If work is too stressful, discuss it with your employer and find a way to balance your work and health. It isn’t far-fetched for you to quit your job if your demands are unmet.
If house chores get too stressful, use adaptive devices, get help or talk to your family.
Note that stress isn’t just physical; you must also eliminate mental stress causes like unhealthy comparisons, insensitive friends, etc.
7. Avoid smoking and drinking
Smoking and excessive drinking can worsen your arthritis symptoms and make your medications non-effective.
It also increases the risk of having other complicated health diseases like heart and lung disease.
Consult your doctor and be sure that the RA drugs you use will not interact with alcohol. Having a glass of wine might be okay, but it is best to confirm with your doctor.
If you have a habit of smoking or drinking, work with your doctor on how to kick that habit to the curb.
8. Sleep well
Sleeping is an excellent health habit to have, especially when you have to deal with an energy-draining disease like arthritis.
You must get as much as 7-8 hours of sleep to reduce the risk of related disease and stress.
If you have issues sleeping, you can discuss with your doctor to help you with medications that can help you sleep well at night.
Your sleep condition also matters; you should try sleeping with music on and lights off. You can also try sleeping with earbuds if your environment is too noisy.
9. Protect your joints
The best thing is to protect your joints using joint pads and learn how to lift weights correctly, especially when you do weightlifting.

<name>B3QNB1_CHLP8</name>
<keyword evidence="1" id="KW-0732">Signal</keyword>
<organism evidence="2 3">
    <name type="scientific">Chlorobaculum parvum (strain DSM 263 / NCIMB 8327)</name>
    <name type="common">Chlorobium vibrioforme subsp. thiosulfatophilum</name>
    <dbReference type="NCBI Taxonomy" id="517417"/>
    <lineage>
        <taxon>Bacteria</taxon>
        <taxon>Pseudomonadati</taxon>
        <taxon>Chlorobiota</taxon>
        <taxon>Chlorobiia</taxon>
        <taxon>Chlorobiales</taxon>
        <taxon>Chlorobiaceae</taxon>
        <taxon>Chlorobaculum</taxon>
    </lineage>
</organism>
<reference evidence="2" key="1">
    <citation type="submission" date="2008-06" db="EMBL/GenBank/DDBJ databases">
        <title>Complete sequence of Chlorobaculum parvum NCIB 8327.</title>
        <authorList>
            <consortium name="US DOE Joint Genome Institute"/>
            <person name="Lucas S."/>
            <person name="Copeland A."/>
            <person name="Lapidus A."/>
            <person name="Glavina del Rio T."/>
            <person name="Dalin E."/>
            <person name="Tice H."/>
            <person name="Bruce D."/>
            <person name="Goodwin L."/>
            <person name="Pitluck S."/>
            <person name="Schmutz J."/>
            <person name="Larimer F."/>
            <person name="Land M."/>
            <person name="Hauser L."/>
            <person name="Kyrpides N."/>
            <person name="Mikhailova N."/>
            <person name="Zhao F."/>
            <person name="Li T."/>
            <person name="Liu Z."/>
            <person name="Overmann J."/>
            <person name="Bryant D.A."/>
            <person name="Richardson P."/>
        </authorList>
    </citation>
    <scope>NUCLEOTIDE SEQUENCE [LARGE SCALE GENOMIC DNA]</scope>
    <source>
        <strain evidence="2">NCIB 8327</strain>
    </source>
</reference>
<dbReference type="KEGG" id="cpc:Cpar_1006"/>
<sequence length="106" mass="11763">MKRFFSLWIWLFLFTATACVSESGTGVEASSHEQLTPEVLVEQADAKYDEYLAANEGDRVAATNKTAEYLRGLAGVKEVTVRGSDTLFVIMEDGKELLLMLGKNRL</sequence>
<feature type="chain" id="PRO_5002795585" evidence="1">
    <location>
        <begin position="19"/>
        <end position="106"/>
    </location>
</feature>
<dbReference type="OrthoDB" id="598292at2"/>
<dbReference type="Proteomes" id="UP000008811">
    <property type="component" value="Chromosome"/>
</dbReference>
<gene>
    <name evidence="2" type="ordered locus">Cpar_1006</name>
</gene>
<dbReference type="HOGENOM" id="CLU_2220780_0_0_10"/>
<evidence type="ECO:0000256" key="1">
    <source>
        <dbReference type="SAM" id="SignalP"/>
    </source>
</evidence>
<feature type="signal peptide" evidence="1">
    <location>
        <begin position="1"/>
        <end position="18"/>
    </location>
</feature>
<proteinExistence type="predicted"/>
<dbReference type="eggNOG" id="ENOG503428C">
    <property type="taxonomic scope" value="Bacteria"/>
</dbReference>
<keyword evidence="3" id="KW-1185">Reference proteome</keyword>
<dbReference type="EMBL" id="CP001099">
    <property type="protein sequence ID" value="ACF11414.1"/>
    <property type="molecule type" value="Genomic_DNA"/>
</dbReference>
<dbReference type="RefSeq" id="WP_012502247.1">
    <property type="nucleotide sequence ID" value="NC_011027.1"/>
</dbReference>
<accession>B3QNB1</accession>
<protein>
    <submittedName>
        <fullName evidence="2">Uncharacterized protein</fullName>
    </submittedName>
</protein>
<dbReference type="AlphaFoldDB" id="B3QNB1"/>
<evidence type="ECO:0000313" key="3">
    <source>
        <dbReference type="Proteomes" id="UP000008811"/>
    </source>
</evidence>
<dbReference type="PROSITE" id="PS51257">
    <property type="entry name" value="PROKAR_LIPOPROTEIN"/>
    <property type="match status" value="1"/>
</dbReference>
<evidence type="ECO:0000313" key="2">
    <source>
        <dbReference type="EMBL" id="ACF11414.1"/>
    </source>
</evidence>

10. Avoid injuries
Your joints are made up of cartilage, and when you constantly injure your joints due to exercise, accidents, or extreme sports, it will cause your cartilage to wear out quickly.
When you have arthritis, injuring your joints will make it worse and lead to rapid progression of the disease.
If you need to exercise or participate in sports, it is best to protect your joints and use safety equipment.
11. Use assistive devices
Getting yourself an assistive device has been said to improve the psychological health of people with arthritis. It effectively reduces stress because it keeps you off ‘heavy duty’ tasks that can be burdensome to arthritic joints.
A device as easy as a jar opener can reduce strain on your joints while also preventing you from being frustrated by your inability to open a jar.
Talking about what you are going through with your friends, family, and coworkers is always healthy. No one knows what you’re going through until you express it.
Also, advocating for yourself lets people know how you want to be treated and be more willing and happy to help you.
13. Always go for a check-up
You should become besties with your doctor and maybe a bother—just a bit.
Seriously though, you need to constantly communicate with your doctor and always go for your check-up consistently. It helps your doctor know how you are doing, how your medications are working, and also notice any symptoms or flares on time.
So, always check with your doctor for any health decisions you need to make, even about your exercise and diet.
Before making any drastic lifestyle changes, you have to consult your primary care provider so you both can regulate the intensity of these changes.
Making these changes will give you control over the disease and help slow the disease progression.
You can combine these healthiest habits, but consider all the pros and cons, including your body limits and health status. Other factors to consider might also include age.
What lifestyle changes have you made since your diagnosis? Which of the habits do you think is the healthiest?